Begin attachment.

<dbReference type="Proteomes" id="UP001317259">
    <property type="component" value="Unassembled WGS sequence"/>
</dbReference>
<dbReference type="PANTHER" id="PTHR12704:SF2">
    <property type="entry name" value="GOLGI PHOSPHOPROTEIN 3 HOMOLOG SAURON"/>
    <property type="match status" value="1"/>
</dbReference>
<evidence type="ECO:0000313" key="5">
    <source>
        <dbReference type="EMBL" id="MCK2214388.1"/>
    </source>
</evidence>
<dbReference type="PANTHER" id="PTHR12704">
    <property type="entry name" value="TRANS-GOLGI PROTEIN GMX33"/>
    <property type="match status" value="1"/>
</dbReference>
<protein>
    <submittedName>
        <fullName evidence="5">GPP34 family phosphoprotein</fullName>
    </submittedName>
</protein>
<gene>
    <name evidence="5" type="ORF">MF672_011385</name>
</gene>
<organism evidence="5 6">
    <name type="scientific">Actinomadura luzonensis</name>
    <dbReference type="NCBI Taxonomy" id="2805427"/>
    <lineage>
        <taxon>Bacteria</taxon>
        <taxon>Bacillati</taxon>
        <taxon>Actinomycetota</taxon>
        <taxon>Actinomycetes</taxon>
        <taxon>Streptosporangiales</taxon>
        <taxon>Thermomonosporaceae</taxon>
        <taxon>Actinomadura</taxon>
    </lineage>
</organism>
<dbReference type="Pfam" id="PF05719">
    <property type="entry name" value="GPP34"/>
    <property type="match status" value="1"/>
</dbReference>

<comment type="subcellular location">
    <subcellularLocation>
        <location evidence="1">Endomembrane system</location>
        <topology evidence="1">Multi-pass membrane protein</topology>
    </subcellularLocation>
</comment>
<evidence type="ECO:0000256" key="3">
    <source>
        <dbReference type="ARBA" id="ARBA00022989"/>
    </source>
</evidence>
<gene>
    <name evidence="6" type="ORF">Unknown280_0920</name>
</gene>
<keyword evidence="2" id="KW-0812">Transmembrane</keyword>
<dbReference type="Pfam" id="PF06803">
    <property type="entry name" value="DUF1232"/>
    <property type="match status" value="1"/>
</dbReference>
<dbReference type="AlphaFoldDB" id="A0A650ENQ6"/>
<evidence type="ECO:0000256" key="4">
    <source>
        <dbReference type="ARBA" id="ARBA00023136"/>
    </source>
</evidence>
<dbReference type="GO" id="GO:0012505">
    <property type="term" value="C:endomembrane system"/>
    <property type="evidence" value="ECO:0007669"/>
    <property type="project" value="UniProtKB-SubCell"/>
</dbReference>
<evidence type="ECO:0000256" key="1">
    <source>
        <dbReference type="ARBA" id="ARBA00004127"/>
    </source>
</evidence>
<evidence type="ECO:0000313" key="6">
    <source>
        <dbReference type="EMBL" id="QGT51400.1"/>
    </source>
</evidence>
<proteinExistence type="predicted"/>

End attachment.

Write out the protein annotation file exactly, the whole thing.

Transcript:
<dbReference type="Proteomes" id="UP001317259">
    <property type="component" value="Unassembled WGS sequence"/>
</dbReference>
<dbReference type="PANTHER" id="PTHR12704:SF2">
    <property type="entry name" value="GOLGI PHOSPHOPROTEIN 3 HOMOLOG SAURON"/>
    <property type="match status" value="1"/>
</dbReference>
<evidence type="ECO:0000313" key="5">
    <source>
        <dbReference type="EMBL" id="MCK2214388.1"/>
    </source>
</evidence>
<dbReference type="PANTHER" id="PTHR12704">
    <property type="entry name" value="TRANS-GOLGI PROTEIN GMX33"/>
    <property type="match status" value="1"/>
</dbReference>
<protein>
    <submittedName>
        <fullName evidence="5">GPP34 family phosphoprotein</fullName>
    </submittedName>
</protein>
<gene>
    <name evidence="5" type="ORF">MF672_011385</name>
</gene>
<organism evidence="5 6">
    <name type="scientific">Actinomadura luzonensis</name>
    <dbReference type="NCBI Taxonomy" id="2805427"/>
    <lineage>
        <taxon>Bacteria</taxon>
        <taxon>Bacillati</taxon>
        <taxon>Actinomycetota</taxon>
        <taxon>Actinomycetes</taxon>
        <taxon>Streptosporangiales</taxon>
        <taxon>Thermomonosporaceae</taxon>
        <taxon>Actinomadura</taxon>
    </lineage>
</organism>
<dbReference type="Pfam" id="PF05719">
    <property type="entry name" value="GPP34"/>
    <property type="match status" value="1"/>
</dbReference>

<comment type="subcellular location">
    <subcellularLocation>
        <location evidence="1">Endomembrane system</location>
        <topology evidence="1">Multi-pass membrane protein</topology>
    </subcellularLocation>
</comment>
<evidence type="ECO:0000256" key="3">
    <source>
        <dbReference type="ARBA" id="ARBA00022989"/>
    </source>
</evidence>
<gene>
    <name evidence="6" type="ORF">Unknown280_0920</name>
</gene>
<keyword evidence="2" id="KW-0812">Transmembrane</keyword>
<dbReference type="Pfam" id="PF06803">
    <property type="entry name" value="DUF1232"/>
    <property type="match status" value="1"/>
</dbReference>
<dbReference type="AlphaFoldDB" id="A0A650ENQ6"/>
<evidence type="ECO:0000256" key="4">
    <source>
        <dbReference type="ARBA" id="ARBA00023136"/>
    </source>
</evidence>
<dbReference type="GO" id="GO:0012505">
    <property type="term" value="C:endomembrane system"/>
    <property type="evidence" value="ECO:0007669"/>
    <property type="project" value="UniProtKB-SubCell"/>
</dbReference>
<evidence type="ECO:0000256" key="1">
    <source>
        <dbReference type="ARBA" id="ARBA00004127"/>
    </source>
</evidence>
<evidence type="ECO:0000313" key="6">
    <source>
        <dbReference type="EMBL" id="QGT51400.1"/>
    </source>
</evidence>
<proteinExistence type="predicted"/>